Back in my high school days, I took trigonometry and calculus. While 98% of what I learned then has since fallen by the wayside, the one thing I do remember is the concept of graph curves and tangents. For each given point along a curve, there was a tangent line that showed the slope of the curve. Most of us think of tangents as that which veers off course from the general direction of things. The political world is full of curves, like the trend lines of opinion polls over time. It is also full of tangents, those moments in time that can subtly--or not so subtly--change the course of public opinion.
Candidates and campaigns try to minimize the tangents that throw their campaigns off course, while maximizing those of their opponents. With candidates typically making the same stump speeches day after day on the campaign trail, and a 24/7 news cycle to fill, the media frequently obsess on tangents. Media outlets--left, right and center--differentiate themselves on the basis of tangents.
When push comes to shove, however, elections aren't about the tangents along the way, but rather about the trendline. Specifically, where will the trendline be on November 6?
When Todd Akin made his now-infamous remarks about "legitimate rape" and the female reproductive response to it, it was the perfect storm of conditions for it to become a very damaging tangent. Akin had just come off of a bruising primary, where opponents had run a number of attacks against him. The last minute ad buy by Claire McCaskill and the Democratic Senate Campaign Committee to sway GOP primary voters Akin's way did nothing to further trust of Akin as the strongest candidate. The national GOP convention was just days away, and party leaders--not relishing the idea of a flock of journalists obsessing on the Akin comments to further the "War on Women" narrative--had little choice but to distance themselves from the congressman's candidacy. For women, rape is more than public policy, it is a very real and natural fear. Add in the fact that Missouri election law would have allowed the candidate to withdraw without consequence had he done so within a few days, and soon major political funding organizations and a bevy of GOP Senators past and present were withdrawing support to force Akin's hand.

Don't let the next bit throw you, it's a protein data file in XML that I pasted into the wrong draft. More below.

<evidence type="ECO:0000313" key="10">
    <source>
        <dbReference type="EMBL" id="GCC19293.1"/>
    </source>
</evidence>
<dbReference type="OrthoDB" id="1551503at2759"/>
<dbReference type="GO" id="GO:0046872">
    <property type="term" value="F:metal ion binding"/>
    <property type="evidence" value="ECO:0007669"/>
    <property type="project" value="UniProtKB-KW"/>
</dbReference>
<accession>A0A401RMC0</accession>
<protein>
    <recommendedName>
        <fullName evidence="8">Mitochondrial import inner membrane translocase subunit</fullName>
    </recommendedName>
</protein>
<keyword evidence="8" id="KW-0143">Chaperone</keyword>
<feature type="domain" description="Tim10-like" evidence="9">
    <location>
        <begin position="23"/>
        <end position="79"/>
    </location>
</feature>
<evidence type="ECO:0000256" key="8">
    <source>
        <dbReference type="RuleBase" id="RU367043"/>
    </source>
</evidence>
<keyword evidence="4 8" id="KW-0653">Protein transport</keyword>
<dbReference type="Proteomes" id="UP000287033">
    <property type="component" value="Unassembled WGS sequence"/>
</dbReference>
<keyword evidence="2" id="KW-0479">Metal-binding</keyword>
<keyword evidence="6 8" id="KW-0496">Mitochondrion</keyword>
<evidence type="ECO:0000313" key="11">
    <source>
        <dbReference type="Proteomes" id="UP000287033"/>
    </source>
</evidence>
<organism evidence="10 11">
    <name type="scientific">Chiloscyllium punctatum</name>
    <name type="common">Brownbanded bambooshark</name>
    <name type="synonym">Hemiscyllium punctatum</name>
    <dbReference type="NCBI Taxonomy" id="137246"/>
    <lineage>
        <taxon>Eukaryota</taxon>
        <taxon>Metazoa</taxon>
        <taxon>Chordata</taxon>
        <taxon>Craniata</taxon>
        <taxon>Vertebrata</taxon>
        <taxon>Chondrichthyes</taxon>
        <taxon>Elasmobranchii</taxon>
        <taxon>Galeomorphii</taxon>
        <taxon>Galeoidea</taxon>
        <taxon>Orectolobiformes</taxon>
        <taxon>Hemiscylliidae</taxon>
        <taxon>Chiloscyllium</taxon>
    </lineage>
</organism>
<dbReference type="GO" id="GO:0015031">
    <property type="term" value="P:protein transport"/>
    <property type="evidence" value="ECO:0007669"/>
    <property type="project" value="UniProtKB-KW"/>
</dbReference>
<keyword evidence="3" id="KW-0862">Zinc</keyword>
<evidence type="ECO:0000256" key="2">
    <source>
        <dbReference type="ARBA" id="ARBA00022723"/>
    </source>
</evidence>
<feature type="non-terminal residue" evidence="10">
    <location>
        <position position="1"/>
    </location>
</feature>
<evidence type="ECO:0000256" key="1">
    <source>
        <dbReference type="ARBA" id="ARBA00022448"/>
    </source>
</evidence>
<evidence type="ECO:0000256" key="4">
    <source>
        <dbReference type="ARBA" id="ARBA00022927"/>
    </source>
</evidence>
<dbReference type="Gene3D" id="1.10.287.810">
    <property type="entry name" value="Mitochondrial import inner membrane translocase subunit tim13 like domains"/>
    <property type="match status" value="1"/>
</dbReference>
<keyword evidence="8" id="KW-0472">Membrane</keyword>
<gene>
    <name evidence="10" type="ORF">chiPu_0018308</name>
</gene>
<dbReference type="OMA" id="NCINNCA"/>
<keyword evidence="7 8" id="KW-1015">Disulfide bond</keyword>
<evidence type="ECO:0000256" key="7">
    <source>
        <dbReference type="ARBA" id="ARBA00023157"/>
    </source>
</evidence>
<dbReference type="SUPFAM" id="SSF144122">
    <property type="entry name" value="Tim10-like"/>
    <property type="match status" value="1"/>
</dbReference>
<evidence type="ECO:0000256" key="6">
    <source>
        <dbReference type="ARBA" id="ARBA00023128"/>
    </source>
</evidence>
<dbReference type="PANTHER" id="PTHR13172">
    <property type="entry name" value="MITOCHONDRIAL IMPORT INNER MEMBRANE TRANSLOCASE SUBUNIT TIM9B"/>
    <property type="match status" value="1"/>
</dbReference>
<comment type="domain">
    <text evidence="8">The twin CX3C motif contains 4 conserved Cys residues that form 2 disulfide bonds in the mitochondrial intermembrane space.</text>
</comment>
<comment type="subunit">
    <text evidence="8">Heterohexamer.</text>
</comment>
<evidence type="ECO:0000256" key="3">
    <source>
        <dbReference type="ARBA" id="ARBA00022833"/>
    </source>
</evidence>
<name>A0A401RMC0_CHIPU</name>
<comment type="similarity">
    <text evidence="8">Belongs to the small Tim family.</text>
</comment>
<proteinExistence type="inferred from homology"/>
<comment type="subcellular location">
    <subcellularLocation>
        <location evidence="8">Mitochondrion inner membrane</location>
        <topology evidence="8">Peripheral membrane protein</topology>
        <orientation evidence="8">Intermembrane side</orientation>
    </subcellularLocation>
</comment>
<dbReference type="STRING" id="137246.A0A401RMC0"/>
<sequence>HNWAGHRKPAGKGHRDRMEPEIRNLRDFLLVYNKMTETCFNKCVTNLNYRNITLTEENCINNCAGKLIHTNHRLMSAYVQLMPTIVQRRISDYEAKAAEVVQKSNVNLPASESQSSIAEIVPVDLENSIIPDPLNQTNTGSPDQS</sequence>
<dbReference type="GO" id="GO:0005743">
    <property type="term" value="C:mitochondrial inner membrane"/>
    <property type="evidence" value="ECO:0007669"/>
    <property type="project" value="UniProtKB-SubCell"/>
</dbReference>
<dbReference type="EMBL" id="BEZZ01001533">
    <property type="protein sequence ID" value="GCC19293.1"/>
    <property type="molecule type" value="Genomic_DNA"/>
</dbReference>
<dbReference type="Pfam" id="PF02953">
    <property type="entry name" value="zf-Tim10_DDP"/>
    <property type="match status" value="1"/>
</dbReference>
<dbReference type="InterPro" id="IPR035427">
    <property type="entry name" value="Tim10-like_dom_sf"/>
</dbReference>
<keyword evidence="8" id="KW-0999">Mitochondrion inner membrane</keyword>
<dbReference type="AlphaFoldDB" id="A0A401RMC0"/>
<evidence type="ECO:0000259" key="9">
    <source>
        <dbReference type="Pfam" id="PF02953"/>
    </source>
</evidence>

Now that the window of withdrawal is over and Todd Akin is in the U.S. Senate race for the duration, it is time to step back and take a look beyond that one tangent and at the trendline as a whole. Will Akin's comments affect his polling curve when it matters on November 6, or will it be just one very intense tangent?
Time will tell...
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